Weekly Roundup 1/17/2012

The Benefits of Bain Capitalism
Ross Douthat, The New York Times, Jan. 15, 2012

America Isn’t a Corporation
Paul Krugman, The New York Times, Jan. 13, 2012

The C.E.O. in Politics
David Brooks, The New York Times, Jan. 13, 2012

Synopsis: With Mitt Romney’s victories in Iowa and New Hampshire, more attention is being focused on his record as a venture capitalist. Romney says his business experience proves his qualifications for the presidency and refutes criticism of Bain Capital for having destroyed, not created, jobs. Three New York Times columnists comment, from different perspectives. Ross Douthat argues the “private equity revolution” has benefited the economy but that Romney needs to acknowledge its costs. Paul Krugman criticizes Bain’s record and asks whether Romney “understands the difference between running a business and managing an economy.” And David Brooks concludes: “There’s little correlation between business success and political success.”

For CQ Researcher coverage, watch for the upcoming February report on the “Presidential Election.”

--Kenneth Jost, Associate Editor


The Hidden Dangers of Low Interest Rates
David Cay Johnston, Reuters, Jan. 10, 2012

Synopsis: Longtime tax blogger and analyst David Cay Johnson explains the overlooked consequences, especially for retirees, of the Fed's low bank interest rates, which have been maintained near zero for years on the grounds that they will help the struggling economy by increasing the supply of money and credit.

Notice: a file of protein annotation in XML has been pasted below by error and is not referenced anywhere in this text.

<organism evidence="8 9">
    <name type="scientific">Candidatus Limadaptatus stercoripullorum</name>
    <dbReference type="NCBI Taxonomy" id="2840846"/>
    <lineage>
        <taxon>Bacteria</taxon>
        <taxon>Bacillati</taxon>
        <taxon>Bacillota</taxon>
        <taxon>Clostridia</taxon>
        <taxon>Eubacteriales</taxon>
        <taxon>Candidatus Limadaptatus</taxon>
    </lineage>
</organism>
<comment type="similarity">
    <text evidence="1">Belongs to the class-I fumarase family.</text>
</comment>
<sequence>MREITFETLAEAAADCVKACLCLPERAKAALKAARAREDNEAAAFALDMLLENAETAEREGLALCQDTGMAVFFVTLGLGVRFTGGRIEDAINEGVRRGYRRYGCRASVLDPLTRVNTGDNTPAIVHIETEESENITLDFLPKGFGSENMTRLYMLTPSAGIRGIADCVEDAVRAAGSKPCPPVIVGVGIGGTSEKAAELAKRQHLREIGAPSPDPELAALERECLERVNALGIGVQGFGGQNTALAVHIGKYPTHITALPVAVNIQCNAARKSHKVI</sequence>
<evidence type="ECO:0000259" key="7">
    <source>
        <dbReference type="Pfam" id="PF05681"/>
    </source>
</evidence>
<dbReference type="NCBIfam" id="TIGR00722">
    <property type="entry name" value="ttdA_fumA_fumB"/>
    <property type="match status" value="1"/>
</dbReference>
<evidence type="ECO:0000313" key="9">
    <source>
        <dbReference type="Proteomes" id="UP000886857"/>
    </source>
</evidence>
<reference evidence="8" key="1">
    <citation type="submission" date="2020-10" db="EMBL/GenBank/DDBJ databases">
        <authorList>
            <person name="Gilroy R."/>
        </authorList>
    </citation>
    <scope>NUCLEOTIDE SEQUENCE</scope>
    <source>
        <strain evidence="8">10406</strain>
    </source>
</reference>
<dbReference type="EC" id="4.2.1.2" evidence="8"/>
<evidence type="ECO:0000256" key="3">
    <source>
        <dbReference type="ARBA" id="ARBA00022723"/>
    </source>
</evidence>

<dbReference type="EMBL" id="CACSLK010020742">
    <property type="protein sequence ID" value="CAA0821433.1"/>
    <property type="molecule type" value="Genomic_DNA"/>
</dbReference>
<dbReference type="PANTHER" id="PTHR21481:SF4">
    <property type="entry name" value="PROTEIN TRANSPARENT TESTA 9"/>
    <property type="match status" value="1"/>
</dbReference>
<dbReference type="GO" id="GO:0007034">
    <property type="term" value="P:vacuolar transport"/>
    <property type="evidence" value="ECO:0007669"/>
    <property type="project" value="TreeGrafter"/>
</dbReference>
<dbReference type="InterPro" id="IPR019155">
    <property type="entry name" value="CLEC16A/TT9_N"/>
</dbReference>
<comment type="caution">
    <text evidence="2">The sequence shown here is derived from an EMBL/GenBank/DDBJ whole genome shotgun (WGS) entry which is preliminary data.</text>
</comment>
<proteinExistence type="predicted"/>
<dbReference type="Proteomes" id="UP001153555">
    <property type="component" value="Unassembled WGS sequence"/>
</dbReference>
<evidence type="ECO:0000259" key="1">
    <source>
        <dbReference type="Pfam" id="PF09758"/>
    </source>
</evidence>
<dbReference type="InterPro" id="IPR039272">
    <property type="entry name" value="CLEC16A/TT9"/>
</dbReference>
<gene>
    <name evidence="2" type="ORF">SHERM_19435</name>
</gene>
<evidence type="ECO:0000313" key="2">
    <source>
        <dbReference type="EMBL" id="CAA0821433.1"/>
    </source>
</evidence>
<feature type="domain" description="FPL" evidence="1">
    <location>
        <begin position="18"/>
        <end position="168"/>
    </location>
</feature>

Takeaway: "Low rates keep alive the banks that the government considers too big to fail and reduce the cost of servicing the burgeoning federal debt. Low rates also come at a cost, cutting income to older Americans and to pension funds. This forces retirees to eat into principal, and may put more pressure on welfare programs for the elderly."

--Marcia Clemmitt, Staff Writer


Judith Clark’s Radical Transformation
Tom Robbins, The New York Times Magazine, Jan. 16, 2012

Synopsis: Judith Clark has been in a maximum security women’s prison for three decades for her role in the infamous Brinks robbery in upstate New York in 1981, which caused the death of a bank guard and two policemen. When she entered prison, she was an angry, unrepentant militant.

Takeaway: By all accounts – including the prison warden -- Clark has been a model prisoner who earned college degrees, helped hundreds of other inmates, and now deeply regrets the deaths she helped to cause. She has also served far more time than her accomplices, who played more crucial roles in the robbery. Given the apparent changes Clark has undergone, author Robbins asks, Why is she still in prison?

For background, see “Downsizing Prisons,” by Peter Katel, March 11, 2011.

--Thomas J. Colin, Contributing Editor